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Hitting the Slopes – Packing Food for a day at the Mountain

December 15, 2011 Le Cordon Bleu Minneapolis/St. Paul 0 Comments

Hitting the Slopes – Packing Food for a day at the Mountain

Break out the mittens and strap the skis to the roof of the car. Winter and all its magical holiday appeal is here in full force, but in a season packed with tasty, yet not always the healthiest, treats, it’s important to fuel your family for winter fun. There are several easy snacks and meal ideas to take with you this year when you hit the slopes. Often the food offered for sale in the ski lodge smells tempting, but can be quite costly, not to mention more than a little unhealthy.

Here are a few tips for keeping the family well feed and well fueled on a winter ski trip, all you need is a picnic basket or cooler and you are ready to go! Create your own Minnesota culinary experience – slope side!

Before you head out into the cold – Breakfast!

Protein is the name of the game when it comes to keeping the family energized throughout the day and as we have heard our whole lives, breakfast is the most important meal of the day. Before heading to the slopes, why not involve the kids in a little pre-ski cooking training session? Scrambled eggs or wheat toast with nut butter, like peanut or almond, is great to get the day going. Have the kids set the table and top the meal off with a glass of vitamin-rich orange juice. Be sure to choose one that is 100% juice, not loaded with sugars and additives.

Mid-day Munchies

When the initial adrenaline of the first few runs of the day begins to wear off and blood sugar levels start to dip, keep the family away from candy and chips and steer them towards a healthier alternative. Pack pocket-sized sandwich bags with an assortment of nuts or try making your own power-packed trail mix. Instant Energy on the go! If you aren’t sure what to add, try making this tasty combo -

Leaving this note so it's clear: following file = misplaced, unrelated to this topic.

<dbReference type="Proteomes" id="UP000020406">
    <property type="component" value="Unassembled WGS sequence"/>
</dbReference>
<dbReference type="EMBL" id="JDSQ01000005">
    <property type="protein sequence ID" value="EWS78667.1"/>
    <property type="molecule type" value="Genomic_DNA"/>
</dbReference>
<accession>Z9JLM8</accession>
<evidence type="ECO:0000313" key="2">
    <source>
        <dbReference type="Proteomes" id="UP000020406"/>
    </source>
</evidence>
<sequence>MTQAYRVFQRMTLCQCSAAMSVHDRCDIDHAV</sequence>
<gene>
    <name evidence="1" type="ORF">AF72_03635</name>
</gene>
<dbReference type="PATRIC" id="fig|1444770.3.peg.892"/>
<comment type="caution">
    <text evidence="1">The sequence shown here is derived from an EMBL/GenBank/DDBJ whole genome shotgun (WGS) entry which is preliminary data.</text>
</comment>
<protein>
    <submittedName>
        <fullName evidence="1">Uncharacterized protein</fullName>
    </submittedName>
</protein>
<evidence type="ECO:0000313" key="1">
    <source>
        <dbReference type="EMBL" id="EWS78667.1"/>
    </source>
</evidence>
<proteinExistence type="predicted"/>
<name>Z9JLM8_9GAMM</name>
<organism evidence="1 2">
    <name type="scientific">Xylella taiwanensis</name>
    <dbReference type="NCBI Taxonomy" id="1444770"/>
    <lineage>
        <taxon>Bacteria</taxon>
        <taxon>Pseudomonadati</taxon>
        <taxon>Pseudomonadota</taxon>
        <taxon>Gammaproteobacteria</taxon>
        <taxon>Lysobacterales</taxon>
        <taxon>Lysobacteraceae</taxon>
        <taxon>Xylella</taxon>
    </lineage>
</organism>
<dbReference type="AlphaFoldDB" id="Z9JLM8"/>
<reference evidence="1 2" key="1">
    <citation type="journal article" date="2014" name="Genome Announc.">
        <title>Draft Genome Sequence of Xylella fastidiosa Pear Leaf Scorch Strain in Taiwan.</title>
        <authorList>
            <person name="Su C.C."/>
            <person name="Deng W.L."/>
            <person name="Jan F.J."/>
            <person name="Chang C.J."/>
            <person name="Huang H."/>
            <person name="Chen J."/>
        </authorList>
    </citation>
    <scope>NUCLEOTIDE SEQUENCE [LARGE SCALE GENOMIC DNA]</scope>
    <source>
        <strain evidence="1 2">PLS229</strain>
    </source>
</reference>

Bag of mini pretzels or pretzel bites
2 cups of low-salt roasted peanuts
2 cups of yogurt-covered raisins
1 cup of dried cranberries
2 cups of dry-roasted, lightly-salted edamame
1 cup of shelled sunflower seeds

Lunch Time Munch Time

When preparing to take lunch on-the-go, remember these simple food rules.
1. If you pack something hot in a thermos, it will stay warm for about 3 to 4 hours.
2. If you pack a frozen item it will stay cold for about 2 to 3 hours when left out at room temperature.

Often a cooler is the perfect solution for keeping deli sandwiches chilled until lunch time. Try making a high protein and lean meat sandwich like turkey or chicken or a peanut butter and jelly sandwich.

Midday Pick-Me-Up

Pack dried fruits to get an instant energy boost that is far healthier than the sugar rush and crash of a candy bar. Even small bags of pretzels or peanuts can really help get you fueled up until the lift lines finally stop at the end of the day.

This article is presented by Le Cordon Bleu College of Culinary Arts in Minneapolis/St. Paul. Le Cordon Bleu College of Culinary Arts in Minneapolis/St. Paul offers culinary arts and pâtisserie and baking training programs in the Minneapolis and St. Paul, Minnesota area. To learn more about the class offerings, please visit Chefs.edu/Minneapolis-St-Paul for more information.

Find disclosures on graduation rates, student financial obligations and more at www.chefs.edu/disclosures. Le Cordon Bleu® and the Le Cordon Bleu logo are registered trademarks of Career Education Corporation. Le Cordon Bleu cannot guarantee employment or salary. Credits earned are unlikely to transfer.


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